Although 3.6 million more passengers will be able to use John Wayne next year, that’s hardly enough to make much of a dent in the outflow of Orange County residents to LAX, Ontario and Long Beach.
For example, an estimated 6.2 million Orange County residents flew out of LAX in 1988. If all of the increase in next year’s passenger count at John Wayne involved people who stopped going to Los Angeles, the net effect still would only cut the daily passenger count at LAX from about 122,000 to 112,000.
The new plan is of critical importance to the airlines because it likely will remain in effect for the next 15 years.
The primary competition pits American Airlines and USAir, the two incumbent jet carriers with the largest flight allotments, against several smaller incumbents such as United Airlines and would-be newcomers such as Southwest Airlines.
Southwest, which typically enters an airport with fares that are 40% lower than the competition’s, has joined United in asking that the incumbents be stripped of their existing allotments and that all flights be evenly divided.
If that happened and Southwest wound up with 10 or 12 flights, passengers at the airport likely would be rewarded with lower fares all around.
But aides to county supervisors said it is unlikely that requests for a complete reshuffling of flight allocations will be granted. The county traditionally has honored incumbent airlines’ existing allotments and their investments in equipment that meets John Wayne’s noise standards.
Sticking with the plan favored by American and USAir likely would negate much of the fare-cutting potential of Southwest’s entry because it would wind up with only two or three daily flights.
Several incumbent carriers with small allocations, including Alaska, Continental and Delta, have proposed complex reallocation programs that would enable them to move closer to parity with American and USAir.
The tenor of the airlines’ comments on the various access plans proposed so far has been mild compared to the bitter accusations of favoritism and discrimination that were hurled during debate on access plans in 1981, 1982 and 1985.
Feeds Entire System
Even so, Wetsel said that American “couldn’t live with” a new plan that takes any of its existing flights away or that prevents it from sharing equally in all new flights.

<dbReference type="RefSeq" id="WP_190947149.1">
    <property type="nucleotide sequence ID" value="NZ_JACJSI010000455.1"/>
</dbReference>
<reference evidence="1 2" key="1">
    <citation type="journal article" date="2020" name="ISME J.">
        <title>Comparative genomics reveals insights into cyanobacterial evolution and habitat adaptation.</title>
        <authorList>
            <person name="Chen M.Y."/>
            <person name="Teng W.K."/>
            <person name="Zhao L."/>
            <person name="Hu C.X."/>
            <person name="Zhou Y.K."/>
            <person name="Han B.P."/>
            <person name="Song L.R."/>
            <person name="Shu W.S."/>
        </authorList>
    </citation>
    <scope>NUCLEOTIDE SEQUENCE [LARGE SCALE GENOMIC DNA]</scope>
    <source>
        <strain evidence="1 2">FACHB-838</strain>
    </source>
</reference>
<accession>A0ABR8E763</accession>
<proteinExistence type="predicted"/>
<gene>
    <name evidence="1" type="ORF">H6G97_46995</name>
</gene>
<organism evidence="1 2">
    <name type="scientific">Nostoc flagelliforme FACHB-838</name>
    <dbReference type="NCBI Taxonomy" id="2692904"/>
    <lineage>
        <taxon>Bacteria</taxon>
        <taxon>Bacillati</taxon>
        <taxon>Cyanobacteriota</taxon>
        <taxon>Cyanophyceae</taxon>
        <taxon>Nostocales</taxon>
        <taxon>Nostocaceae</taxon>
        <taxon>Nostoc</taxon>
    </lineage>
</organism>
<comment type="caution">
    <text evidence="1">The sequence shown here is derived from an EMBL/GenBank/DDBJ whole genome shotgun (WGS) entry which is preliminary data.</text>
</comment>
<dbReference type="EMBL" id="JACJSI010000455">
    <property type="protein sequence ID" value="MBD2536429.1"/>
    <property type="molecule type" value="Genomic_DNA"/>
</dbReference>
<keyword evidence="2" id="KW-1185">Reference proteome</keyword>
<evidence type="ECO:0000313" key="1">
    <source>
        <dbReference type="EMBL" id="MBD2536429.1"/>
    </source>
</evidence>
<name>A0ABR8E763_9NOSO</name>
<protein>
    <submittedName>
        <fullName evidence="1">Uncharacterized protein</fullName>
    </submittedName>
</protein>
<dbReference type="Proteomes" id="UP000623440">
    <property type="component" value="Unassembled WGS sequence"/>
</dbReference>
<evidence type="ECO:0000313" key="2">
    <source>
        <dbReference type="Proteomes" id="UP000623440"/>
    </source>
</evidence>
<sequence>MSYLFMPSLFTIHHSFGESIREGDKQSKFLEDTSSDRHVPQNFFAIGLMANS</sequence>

“With John Wayne, we are not just talking about taking someone to the (San Francisco) Bay Area, but about taking them to other parts of our system,” he said. “We carried passengers from Orange County to 223 different destinations of American Airlines last year, and we are fighting for our ability to serve those John Wayne passengers throughout our system.”
For its part, United has avoided sounding angry or threatening in its written communications to the county.
But in an interview, spokesman Alan Wayne called the current allocation policy “unfair, discriminatory and anti-competitive.”
If anyone is left out, it is likely to be the two major cargo carriers, United Parcel Service and Federal Express.
Both have enrolled themselves on the waiting list for slots at the airport, but county policy so far has been to grant precedence to passenger carriers.
UPS has just announced plans for a $68-million Western regional hub at Ontario Airport, and spokesman Bob Kenney said the cargo carrier wants to be able to fly from Orange County but won’t be terribly upset if it doesn’t get in during this round.
“Our plans are very long range, and what we are doing is reaffirming that we want a place in line for a berth at John Wayne,” he said.
Despite the conflicts between the competing airlines, representatives of several carriers said they believe that all points of view can be accommodated.
And Rebella, who has been meeting individually with the various airlines, said “it doesn’t look like we’ll end up with a bunch of lawsuits” as happened after each of the previous allocations.
“Based on discussions with all of the incumbents and with Southwest,” Rebella said, “I’m comfortable we’ll come up with something that makes all of them a little unhappy. But that’s better than having one side happy and one side mad.”
FLIGHT LIMITS AT SOUTHLAND AIRPORTS Restrictions on passenger carriers at Southern California airports
Avg. daily Flight Airline Airport Flights Limits Limits Los Angeles International 900 No No Lindbergh Field (San Diego) 235 No No Ontario 145 No No John Wayne (Orange County) 96 Yes Yes Burbank-Glendale 62 No No Long Beach 26* Yes No
* Will grow to 40 early this summer.